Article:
Everything You Need to Know About Universal Server Rack Rails
How do universal server rails work?
So how do universal server rails work? Companies like Dell, HP and IBM make rails that are meant to fit specific devices, so why is it that a rack manufacturer can fit any server onto one rail?
Well, first off, universal rails aren’t exactly like traditional fixed or slide rails. Slide rails need an inner rail to be attached to the server chassis and an outer rail that attaches to the rack. The inner rail that attaches to the server does so by utilizing “shoulder screws and nuts” on the server chassis that slide into “J-slots” on the rail. Similarly, fixed rails use the shoulder screws and J-slots to attach to a single rail that connects to the rack.
Universal rails don’t utilize shoulder screws because they are often placed in different areas depending on the chassis. It would be impossible to put enough J-slots on a rail to satisfy every server model.
The solution to varying depth and shoulder screw spacing is modifiable depth and an L shaped flange that supports the server chassis. To achieve modifiable depth, the rail is split into two parts that can be connected in many places. The L shaped flange gives a place for the server chassis to rest while still allowing it to slide out for easy access.
How to install a universal server rail
Assembling universal server rails can be done in four steps. All supplies needed to install the rail should be included in a kit along with instructions.
First, attach the rear brackets to each fixed rail with 8-32 flat head screws and nuts. The fixed rail will attach to the front of the rack and the rear bracket will attach to the back.
Second, attach the front of the rail to the rack. Before you do, make sure to check that you have the screws and cage nuts that match your rack and server requirements.
- Square: Use 12-24 screws with 12-24 cage nuts or 10-32 screws with 10-32 cage nuts.
- Threaded: Use 12-24 or 10-32 screws with no cage nuts. Whichever fits your rack.
Third, attach the back of the rail to the rack. Your rack should have the same hole types on the front and back, and the same rules apply from the last step. If you have square holes, use the cage nuts and if they are threaded, use the appropriate screws.
Next, you will need to install and secure the server.
How to secure your server on the universal server rail rack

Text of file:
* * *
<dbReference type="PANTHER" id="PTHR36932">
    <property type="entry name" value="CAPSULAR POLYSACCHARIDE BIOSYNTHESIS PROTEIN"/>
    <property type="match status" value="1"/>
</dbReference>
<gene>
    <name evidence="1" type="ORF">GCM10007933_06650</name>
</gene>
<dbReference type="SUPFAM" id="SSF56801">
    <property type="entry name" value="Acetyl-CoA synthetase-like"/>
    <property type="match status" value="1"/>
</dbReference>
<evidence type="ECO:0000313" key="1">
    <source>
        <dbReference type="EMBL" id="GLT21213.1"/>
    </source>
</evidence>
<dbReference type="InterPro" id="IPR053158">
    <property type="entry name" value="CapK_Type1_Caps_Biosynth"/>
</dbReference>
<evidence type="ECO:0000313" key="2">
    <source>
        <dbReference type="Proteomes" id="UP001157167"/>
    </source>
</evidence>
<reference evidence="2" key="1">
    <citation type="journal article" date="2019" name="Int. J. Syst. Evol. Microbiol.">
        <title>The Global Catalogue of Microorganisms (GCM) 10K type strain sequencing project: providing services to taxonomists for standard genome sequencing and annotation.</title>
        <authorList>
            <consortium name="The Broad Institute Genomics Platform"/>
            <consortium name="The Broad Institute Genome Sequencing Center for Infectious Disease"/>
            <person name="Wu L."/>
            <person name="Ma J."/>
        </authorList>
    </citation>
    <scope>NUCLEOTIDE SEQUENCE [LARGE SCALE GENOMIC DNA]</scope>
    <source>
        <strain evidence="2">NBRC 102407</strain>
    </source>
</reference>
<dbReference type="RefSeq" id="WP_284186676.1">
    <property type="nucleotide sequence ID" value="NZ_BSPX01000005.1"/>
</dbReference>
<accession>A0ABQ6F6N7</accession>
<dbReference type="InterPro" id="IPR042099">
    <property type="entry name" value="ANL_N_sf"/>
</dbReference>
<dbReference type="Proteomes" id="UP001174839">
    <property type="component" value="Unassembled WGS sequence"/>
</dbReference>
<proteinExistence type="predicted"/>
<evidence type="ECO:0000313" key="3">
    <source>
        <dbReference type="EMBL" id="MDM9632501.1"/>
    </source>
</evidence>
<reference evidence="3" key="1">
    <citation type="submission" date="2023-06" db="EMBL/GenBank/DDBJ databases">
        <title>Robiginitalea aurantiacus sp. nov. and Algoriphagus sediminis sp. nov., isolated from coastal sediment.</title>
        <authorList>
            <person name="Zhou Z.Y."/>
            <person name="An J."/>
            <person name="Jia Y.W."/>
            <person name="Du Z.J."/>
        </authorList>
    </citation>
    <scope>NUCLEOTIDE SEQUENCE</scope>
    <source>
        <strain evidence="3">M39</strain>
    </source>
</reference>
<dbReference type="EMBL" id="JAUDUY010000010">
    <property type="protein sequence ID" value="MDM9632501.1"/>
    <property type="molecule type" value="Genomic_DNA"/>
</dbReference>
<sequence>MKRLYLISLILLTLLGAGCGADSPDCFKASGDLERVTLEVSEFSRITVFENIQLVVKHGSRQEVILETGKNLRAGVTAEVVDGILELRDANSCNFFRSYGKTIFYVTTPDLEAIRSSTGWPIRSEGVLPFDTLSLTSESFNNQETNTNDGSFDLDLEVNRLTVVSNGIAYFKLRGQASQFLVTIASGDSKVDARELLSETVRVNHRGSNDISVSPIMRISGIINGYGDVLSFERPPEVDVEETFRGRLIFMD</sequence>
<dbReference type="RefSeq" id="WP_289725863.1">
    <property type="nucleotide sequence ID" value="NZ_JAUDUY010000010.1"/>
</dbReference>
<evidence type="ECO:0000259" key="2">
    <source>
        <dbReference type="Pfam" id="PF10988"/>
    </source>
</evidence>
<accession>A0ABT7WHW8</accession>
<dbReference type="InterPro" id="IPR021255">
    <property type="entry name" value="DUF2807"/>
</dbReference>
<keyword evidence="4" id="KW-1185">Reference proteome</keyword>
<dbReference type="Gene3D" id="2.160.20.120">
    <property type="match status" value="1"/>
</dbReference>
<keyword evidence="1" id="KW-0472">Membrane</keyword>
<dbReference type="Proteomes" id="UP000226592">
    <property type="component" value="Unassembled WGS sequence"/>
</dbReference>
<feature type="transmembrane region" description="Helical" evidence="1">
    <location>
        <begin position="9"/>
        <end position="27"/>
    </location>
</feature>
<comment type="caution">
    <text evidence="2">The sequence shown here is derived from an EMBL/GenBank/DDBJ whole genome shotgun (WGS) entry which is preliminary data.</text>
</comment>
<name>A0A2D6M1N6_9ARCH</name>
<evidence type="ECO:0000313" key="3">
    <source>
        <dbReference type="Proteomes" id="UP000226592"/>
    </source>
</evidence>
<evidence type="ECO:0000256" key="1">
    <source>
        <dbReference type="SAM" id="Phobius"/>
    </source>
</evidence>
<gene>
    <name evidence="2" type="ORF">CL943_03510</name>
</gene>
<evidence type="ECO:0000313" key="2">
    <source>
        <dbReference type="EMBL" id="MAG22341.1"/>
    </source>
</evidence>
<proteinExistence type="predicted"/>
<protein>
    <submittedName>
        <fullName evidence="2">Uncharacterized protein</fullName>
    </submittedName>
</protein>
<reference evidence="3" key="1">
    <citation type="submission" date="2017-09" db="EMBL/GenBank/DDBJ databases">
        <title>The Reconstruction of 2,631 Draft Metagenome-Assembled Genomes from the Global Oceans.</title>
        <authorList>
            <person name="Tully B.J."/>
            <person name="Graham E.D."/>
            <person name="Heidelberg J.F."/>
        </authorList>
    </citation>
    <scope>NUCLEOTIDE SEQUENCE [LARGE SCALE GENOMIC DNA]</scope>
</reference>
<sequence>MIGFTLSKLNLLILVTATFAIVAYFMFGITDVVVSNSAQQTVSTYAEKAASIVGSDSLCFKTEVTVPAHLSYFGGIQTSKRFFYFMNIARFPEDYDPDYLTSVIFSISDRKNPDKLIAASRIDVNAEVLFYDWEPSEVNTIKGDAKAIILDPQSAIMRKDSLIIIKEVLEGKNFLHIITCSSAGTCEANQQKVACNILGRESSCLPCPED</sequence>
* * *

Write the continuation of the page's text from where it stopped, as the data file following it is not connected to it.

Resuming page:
Placing your server into the universal rail is simple – it just slides in. The L shaped flange at the bottom will support its weight.
In order to completely secure your server into the universal rail, your server will need to support thumb screws. These fit in the middle of your allotted U-space. For instance, if you have a 1U rail, that will take up 3 holes. The top and bottom holes will be used for mounting the rail and the middle hole will be used for a thumb screw.
Equipment required to install a thumb screw is dependent upon which server brand and type of rack you are using.
- Dell Equipment installed in 10-32 threaded racks will support thumb screws with no additional effort
- Square hole racks require 10-32, 12-24 or M6 cage nuts, depending on what screws your server is compatible with. These will be inserted into an appropriate rack hole that isn’t being used to support the rail.
- Round hole racks require a cage nut to be installed backwards. Essentially, the cage nut will clamp between the rail and rack, protruding outwards.
Benefits of choosing a universal server rail over OEM rails
Buying equipment that is built for your specific server feels like the intuitive thing to do, so why exactly would you choose a universal rail?
OEM rails often aren’t manufactured for as long of a time as the server is functional. Servers can last longer than 10 years, but the accessories associated with them may not. Universal rails, on the other hand will function the same as long as industry standard dimensions are consistent. Additionally, some brands don’t offer server rails after the initial purchase.
Universal rails are sometimes cheaper than OEM rails. Depending on the type of server you own, it might be a better deal to go with universal rails. If you want to mount a variety of servers, it might be easier and less costly to purchase one type of rail for all of them.
When you update server equipment, your OEM rails will be useless. Universal rails save time spent selling old OEM rails and money updating when equipment is changed.